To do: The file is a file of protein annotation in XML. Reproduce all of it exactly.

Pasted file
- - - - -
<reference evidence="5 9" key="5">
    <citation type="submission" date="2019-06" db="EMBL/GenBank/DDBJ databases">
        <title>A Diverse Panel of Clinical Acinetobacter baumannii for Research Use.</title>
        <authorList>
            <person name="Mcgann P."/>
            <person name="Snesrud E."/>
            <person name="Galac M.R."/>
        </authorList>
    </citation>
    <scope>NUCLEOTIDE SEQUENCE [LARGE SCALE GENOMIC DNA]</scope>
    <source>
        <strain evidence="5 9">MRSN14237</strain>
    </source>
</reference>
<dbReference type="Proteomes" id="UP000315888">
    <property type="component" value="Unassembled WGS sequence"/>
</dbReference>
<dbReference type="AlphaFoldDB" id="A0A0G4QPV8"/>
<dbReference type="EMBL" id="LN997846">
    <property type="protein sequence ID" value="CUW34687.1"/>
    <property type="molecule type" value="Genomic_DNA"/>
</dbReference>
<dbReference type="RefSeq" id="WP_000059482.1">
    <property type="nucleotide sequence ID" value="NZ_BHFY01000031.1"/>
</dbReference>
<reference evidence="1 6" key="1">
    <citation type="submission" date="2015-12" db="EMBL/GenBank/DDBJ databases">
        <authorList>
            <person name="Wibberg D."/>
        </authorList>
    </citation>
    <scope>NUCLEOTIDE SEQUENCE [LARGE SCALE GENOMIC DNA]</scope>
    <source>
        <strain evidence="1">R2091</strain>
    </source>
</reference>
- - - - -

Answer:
<reference evidence="5 9" key="5">
    <citation type="submission" date="2019-06" db="EMBL/GenBank/DDBJ databases">
        <title>A Diverse Panel of Clinical Acinetobacter baumannii for Research Use.</title>
        <authorList>
            <person name="Mcgann P."/>
            <person name="Snesrud E."/>
            <person name="Galac M.R."/>
        </authorList>
    </citation>
    <scope>NUCLEOTIDE SEQUENCE [LARGE SCALE GENOMIC DNA]</scope>
    <source>
        <strain evidence="5 9">MRSN14237</strain>
    </source>
</reference>
<dbReference type="Proteomes" id="UP000315888">
    <property type="component" value="Unassembled WGS sequence"/>
</dbReference>
<dbReference type="AlphaFoldDB" id="A0A0G4QPV8"/>
<dbReference type="EMBL" id="LN997846">
    <property type="protein sequence ID" value="CUW34687.1"/>
    <property type="molecule type" value="Genomic_DNA"/>
</dbReference>
<dbReference type="RefSeq" id="WP_000059482.1">
    <property type="nucleotide sequence ID" value="NZ_BHFY01000031.1"/>
</dbReference>
<reference evidence="1 6" key="1">
    <citation type="submission" date="2015-12" db="EMBL/GenBank/DDBJ databases">
        <authorList>
            <person name="Wibberg D."/>
        </authorList>
    </citation>
    <scope>NUCLEOTIDE SEQUENCE [LARGE SCALE GENOMIC DNA]</scope>
    <source>
        <strain evidence="1">R2091</strain>
    </source>
</reference>